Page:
- Boil it. Long-grain rice is believed to be best for boiling or used in pilafs. When making boiled rice, it’s important to treat it like pasta. After adding rice to the boiling water, always stir right away so it doesn’t stick to the bottom. White long-grain rice takes about 12 minutes and for brown long-grain rice it takes about 35 minutes.
- Bake it. Preheat the oven to 325 degrees. Butter a 2 1/2-quart baking dish and pour rice into the prepared baking dish. Stir water, butter, and salt in a saucepan and bring to boil. Bake in preheated oven until the water is absorbed and the rice is tender (20 to 25 minutes).
- Steam it. Bring water to boil in a medium saucepan. Stir in white rice and salt. Reduce heat and simmer covered for about 16 minutes. Remove from the heat and let stand covered for 10 minutes.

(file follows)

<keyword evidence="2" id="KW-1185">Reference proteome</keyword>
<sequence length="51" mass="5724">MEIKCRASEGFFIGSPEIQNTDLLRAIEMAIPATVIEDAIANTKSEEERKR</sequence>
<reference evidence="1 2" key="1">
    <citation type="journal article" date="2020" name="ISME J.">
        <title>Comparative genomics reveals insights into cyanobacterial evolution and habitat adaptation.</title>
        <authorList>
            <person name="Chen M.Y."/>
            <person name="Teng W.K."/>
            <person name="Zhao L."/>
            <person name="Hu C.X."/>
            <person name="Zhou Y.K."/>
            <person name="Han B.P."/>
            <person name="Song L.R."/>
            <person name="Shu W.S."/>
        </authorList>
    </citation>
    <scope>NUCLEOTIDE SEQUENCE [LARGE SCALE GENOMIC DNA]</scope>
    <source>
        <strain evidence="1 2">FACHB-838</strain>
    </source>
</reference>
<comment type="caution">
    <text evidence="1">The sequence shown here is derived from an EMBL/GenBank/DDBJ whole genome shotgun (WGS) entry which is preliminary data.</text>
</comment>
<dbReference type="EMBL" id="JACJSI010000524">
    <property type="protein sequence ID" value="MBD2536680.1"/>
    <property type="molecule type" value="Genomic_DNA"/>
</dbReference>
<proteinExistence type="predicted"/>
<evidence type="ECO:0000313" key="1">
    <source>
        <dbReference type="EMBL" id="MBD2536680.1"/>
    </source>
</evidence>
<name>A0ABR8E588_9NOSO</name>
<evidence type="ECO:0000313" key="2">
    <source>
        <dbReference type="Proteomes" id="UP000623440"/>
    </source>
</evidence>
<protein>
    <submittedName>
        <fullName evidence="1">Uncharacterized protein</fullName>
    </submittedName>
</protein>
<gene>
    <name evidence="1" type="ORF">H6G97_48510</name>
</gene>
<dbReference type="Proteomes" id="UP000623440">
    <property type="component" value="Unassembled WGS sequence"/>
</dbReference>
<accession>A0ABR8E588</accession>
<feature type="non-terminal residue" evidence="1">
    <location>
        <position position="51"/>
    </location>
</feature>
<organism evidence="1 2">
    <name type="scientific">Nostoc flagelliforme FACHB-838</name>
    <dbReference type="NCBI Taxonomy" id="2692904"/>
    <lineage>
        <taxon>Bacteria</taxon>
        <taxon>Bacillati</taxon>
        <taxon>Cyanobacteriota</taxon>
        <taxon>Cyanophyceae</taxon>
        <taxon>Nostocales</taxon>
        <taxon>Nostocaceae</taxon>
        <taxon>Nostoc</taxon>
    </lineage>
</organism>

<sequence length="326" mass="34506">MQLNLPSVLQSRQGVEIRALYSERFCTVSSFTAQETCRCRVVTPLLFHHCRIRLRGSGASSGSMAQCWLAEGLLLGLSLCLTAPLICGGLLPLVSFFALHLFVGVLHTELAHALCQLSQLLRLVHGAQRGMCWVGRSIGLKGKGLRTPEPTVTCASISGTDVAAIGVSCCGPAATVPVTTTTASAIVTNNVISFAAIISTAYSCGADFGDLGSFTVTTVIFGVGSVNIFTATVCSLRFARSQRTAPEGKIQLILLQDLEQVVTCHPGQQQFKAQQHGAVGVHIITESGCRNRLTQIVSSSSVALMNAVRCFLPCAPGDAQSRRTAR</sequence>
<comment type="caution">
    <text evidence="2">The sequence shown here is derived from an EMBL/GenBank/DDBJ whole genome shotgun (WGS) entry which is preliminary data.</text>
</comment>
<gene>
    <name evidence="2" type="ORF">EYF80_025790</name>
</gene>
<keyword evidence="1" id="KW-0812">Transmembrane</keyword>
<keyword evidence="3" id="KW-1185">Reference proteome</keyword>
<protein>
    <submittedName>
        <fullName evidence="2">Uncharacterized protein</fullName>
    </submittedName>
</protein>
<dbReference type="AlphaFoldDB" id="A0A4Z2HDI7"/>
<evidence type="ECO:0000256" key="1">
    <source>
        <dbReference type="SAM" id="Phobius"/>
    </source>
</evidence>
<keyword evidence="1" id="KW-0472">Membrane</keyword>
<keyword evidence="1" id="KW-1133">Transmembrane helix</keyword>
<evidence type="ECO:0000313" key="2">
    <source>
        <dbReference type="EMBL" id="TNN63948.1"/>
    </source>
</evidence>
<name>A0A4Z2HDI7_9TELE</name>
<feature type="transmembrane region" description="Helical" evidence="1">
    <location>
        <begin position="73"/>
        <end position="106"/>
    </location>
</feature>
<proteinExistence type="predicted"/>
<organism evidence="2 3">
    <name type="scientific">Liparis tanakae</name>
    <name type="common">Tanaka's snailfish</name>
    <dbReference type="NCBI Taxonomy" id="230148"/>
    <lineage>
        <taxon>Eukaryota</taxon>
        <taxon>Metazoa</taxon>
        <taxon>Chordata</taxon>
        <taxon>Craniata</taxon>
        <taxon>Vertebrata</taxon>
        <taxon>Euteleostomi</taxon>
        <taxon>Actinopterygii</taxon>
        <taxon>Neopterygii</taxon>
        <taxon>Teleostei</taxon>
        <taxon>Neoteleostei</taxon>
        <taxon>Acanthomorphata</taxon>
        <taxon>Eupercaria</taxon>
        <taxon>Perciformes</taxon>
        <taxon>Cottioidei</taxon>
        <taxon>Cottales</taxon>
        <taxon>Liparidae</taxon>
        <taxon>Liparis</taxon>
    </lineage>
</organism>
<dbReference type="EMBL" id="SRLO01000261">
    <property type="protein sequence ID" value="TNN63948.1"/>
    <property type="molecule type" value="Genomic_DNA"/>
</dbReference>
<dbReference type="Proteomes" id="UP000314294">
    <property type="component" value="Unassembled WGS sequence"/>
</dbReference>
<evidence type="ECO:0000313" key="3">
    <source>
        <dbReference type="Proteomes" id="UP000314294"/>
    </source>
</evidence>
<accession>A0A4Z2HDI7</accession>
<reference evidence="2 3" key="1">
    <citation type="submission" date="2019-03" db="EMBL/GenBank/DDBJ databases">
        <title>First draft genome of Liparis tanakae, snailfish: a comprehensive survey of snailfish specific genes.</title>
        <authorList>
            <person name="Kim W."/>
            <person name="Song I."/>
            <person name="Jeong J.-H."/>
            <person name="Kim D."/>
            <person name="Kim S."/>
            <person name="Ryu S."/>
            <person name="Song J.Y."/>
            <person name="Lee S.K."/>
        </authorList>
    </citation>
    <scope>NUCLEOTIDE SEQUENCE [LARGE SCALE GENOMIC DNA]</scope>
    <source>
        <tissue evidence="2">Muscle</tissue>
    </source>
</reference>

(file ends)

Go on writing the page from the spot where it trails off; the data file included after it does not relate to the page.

- Cook it in the rice cooker. The best kind of rice to cook in the rice cooker is short-grain sticky white or brown rice. Follow the instructions that come with your rice cooker.
- Microwave it. Cooking rice in the microwave may save you time, but it can also affect the flavor and texture. Also, not every microwave cooks food at the same rate.
VEGGIE-LOADED BLACK BEANS AND RICE
- Prep time: 10 mins
- Cook time: 19 mins
- Total time: 29 mins
- Servings: 4
- Calories: 360 kcal
- 15 oz black or red beans
- 1 ½ cups vegetable broth
- 1 cup dry quick cooking brown rice
- 1 tablespoon plus 1 teaspoon chili powder – divided
- 1 ½ teaspoons cumin – divided
- 1 teaspoon turmeric
- 2 teaspoons ground sea salt – divided add more or less as desired
- ½ teaspoon of ground black pepper add more or less as desired
- 1 medium onion – chopped
- 1 red bell pepper – removed and chopped
- 3 cups spinach